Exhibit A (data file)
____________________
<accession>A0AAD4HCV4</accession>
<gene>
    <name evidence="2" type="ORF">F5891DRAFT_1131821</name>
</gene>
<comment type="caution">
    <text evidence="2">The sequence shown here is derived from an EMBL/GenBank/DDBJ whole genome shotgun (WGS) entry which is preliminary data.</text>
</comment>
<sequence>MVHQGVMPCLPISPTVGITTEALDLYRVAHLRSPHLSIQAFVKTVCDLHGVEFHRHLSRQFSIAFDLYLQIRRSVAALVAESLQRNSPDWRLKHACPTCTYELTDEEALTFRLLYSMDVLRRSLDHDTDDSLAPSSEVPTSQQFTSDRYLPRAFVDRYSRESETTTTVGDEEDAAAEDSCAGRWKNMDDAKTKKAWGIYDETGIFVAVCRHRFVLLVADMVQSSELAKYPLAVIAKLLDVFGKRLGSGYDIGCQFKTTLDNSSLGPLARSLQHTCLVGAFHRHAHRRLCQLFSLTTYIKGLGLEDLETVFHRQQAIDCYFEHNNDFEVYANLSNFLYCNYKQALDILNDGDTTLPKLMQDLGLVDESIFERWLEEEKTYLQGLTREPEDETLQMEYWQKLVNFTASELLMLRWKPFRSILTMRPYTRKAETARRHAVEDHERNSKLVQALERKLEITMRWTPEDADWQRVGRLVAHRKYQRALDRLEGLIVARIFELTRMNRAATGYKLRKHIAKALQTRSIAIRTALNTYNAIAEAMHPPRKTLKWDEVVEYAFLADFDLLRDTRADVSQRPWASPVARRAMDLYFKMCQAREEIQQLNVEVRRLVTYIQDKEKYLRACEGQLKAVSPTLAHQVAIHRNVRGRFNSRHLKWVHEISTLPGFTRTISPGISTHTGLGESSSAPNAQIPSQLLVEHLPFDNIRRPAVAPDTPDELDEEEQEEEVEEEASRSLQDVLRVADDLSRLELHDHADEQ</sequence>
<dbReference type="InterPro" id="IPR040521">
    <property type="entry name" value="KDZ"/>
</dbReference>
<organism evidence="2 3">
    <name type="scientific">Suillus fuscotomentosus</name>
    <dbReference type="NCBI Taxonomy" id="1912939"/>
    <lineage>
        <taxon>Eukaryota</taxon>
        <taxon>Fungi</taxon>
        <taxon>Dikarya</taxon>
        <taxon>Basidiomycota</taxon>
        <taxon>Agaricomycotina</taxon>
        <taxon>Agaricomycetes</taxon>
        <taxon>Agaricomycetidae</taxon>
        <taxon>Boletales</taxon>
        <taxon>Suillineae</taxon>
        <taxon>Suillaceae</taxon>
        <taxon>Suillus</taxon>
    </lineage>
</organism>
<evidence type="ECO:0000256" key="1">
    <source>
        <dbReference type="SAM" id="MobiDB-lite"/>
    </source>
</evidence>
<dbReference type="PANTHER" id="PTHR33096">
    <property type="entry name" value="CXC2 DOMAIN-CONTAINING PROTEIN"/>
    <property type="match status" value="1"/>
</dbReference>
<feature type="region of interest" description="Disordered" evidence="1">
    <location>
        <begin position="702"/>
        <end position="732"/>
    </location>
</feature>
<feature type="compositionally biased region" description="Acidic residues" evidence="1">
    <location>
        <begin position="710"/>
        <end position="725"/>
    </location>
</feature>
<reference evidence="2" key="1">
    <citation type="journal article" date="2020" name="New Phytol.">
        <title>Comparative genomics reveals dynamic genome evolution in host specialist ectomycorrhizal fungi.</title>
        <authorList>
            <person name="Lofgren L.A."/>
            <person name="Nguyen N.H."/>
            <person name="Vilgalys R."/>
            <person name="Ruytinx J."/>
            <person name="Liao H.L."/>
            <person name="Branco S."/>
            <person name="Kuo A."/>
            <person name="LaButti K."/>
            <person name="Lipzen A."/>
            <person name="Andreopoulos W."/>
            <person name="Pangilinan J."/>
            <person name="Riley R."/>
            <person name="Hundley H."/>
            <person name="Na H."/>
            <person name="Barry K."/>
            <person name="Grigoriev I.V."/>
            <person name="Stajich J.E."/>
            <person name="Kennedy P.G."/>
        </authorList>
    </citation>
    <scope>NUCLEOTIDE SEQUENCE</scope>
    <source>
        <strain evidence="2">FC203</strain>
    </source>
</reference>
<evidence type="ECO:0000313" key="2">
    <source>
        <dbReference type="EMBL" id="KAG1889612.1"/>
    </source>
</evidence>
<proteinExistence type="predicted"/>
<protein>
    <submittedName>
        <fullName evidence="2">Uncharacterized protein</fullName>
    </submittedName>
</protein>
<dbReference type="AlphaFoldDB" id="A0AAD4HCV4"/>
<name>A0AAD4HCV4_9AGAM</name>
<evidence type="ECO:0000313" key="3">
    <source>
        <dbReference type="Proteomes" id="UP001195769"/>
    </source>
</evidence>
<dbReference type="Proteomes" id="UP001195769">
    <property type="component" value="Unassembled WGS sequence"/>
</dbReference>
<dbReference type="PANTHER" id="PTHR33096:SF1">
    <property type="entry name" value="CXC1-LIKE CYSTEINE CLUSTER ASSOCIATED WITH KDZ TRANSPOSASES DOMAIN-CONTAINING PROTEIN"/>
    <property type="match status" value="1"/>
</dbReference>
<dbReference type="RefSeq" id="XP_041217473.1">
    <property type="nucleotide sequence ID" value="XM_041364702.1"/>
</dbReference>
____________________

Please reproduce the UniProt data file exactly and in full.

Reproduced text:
<accession>A0AAD4HCV4</accession>
<gene>
    <name evidence="2" type="ORF">F5891DRAFT_1131821</name>
</gene>
<comment type="caution">
    <text evidence="2">The sequence shown here is derived from an EMBL/GenBank/DDBJ whole genome shotgun (WGS) entry which is preliminary data.</text>
</comment>
<sequence>MVHQGVMPCLPISPTVGITTEALDLYRVAHLRSPHLSIQAFVKTVCDLHGVEFHRHLSRQFSIAFDLYLQIRRSVAALVAESLQRNSPDWRLKHACPTCTYELTDEEALTFRLLYSMDVLRRSLDHDTDDSLAPSSEVPTSQQFTSDRYLPRAFVDRYSRESETTTTVGDEEDAAAEDSCAGRWKNMDDAKTKKAWGIYDETGIFVAVCRHRFVLLVADMVQSSELAKYPLAVIAKLLDVFGKRLGSGYDIGCQFKTTLDNSSLGPLARSLQHTCLVGAFHRHAHRRLCQLFSLTTYIKGLGLEDLETVFHRQQAIDCYFEHNNDFEVYANLSNFLYCNYKQALDILNDGDTTLPKLMQDLGLVDESIFERWLEEEKTYLQGLTREPEDETLQMEYWQKLVNFTASELLMLRWKPFRSILTMRPYTRKAETARRHAVEDHERNSKLVQALERKLEITMRWTPEDADWQRVGRLVAHRKYQRALDRLEGLIVARIFELTRMNRAATGYKLRKHIAKALQTRSIAIRTALNTYNAIAEAMHPPRKTLKWDEVVEYAFLADFDLLRDTRADVSQRPWASPVARRAMDLYFKMCQAREEIQQLNVEVRRLVTYIQDKEKYLRACEGQLKAVSPTLAHQVAIHRNVRGRFNSRHLKWVHEISTLPGFTRTISPGISTHTGLGESSSAPNAQIPSQLLVEHLPFDNIRRPAVAPDTPDELDEEEQEEEVEEEASRSLQDVLRVADDLSRLELHDHADEQ</sequence>
<dbReference type="InterPro" id="IPR040521">
    <property type="entry name" value="KDZ"/>
</dbReference>
<organism evidence="2 3">
    <name type="scientific">Suillus fuscotomentosus</name>
    <dbReference type="NCBI Taxonomy" id="1912939"/>
    <lineage>
        <taxon>Eukaryota</taxon>
        <taxon>Fungi</taxon>
        <taxon>Dikarya</taxon>
        <taxon>Basidiomycota</taxon>
        <taxon>Agaricomycotina</taxon>
        <taxon>Agaricomycetes</taxon>
        <taxon>Agaricomycetidae</taxon>
        <taxon>Boletales</taxon>
        <taxon>Suillineae</taxon>
        <taxon>Suillaceae</taxon>
        <taxon>Suillus</taxon>
    </lineage>
</organism>
<evidence type="ECO:0000256" key="1">
    <source>
        <dbReference type="SAM" id="MobiDB-lite"/>
    </source>
</evidence>
<dbReference type="PANTHER" id="PTHR33096">
    <property type="entry name" value="CXC2 DOMAIN-CONTAINING PROTEIN"/>
    <property type="match status" value="1"/>
</dbReference>
<feature type="region of interest" description="Disordered" evidence="1">
    <location>
        <begin position="702"/>
        <end position="732"/>
    </location>
</feature>
<feature type="compositionally biased region" description="Acidic residues" evidence="1">
    <location>
        <begin position="710"/>
        <end position="725"/>
    </location>
</feature>
<reference evidence="2" key="1">
    <citation type="journal article" date="2020" name="New Phytol.">
        <title>Comparative genomics reveals dynamic genome evolution in host specialist ectomycorrhizal fungi.</title>
        <authorList>
            <person name="Lofgren L.A."/>
            <person name="Nguyen N.H."/>
            <person name="Vilgalys R."/>
            <person name="Ruytinx J."/>
            <person name="Liao H.L."/>
            <person name="Branco S."/>
            <person name="Kuo A."/>
            <person name="LaButti K."/>
            <person name="Lipzen A."/>
            <person name="Andreopoulos W."/>
            <person name="Pangilinan J."/>
            <person name="Riley R."/>
            <person name="Hundley H."/>
            <person name="Na H."/>
            <person name="Barry K."/>
            <person name="Grigoriev I.V."/>
            <person name="Stajich J.E."/>
            <person name="Kennedy P.G."/>
        </authorList>
    </citation>
    <scope>NUCLEOTIDE SEQUENCE</scope>
    <source>
        <strain evidence="2">FC203</strain>
    </source>
</reference>
<evidence type="ECO:0000313" key="2">
    <source>
        <dbReference type="EMBL" id="KAG1889612.1"/>
    </source>
</evidence>
<proteinExistence type="predicted"/>
<protein>
    <submittedName>
        <fullName evidence="2">Uncharacterized protein</fullName>
    </submittedName>
</protein>
<dbReference type="AlphaFoldDB" id="A0AAD4HCV4"/>
<name>A0AAD4HCV4_9AGAM</name>
<evidence type="ECO:0000313" key="3">
    <source>
        <dbReference type="Proteomes" id="UP001195769"/>
    </source>
</evidence>
<dbReference type="Proteomes" id="UP001195769">
    <property type="component" value="Unassembled WGS sequence"/>
</dbReference>
<dbReference type="PANTHER" id="PTHR33096:SF1">
    <property type="entry name" value="CXC1-LIKE CYSTEINE CLUSTER ASSOCIATED WITH KDZ TRANSPOSASES DOMAIN-CONTAINING PROTEIN"/>
    <property type="match status" value="1"/>
</dbReference>
<dbReference type="RefSeq" id="XP_041217473.1">
    <property type="nucleotide sequence ID" value="XM_041364702.1"/>
</dbReference>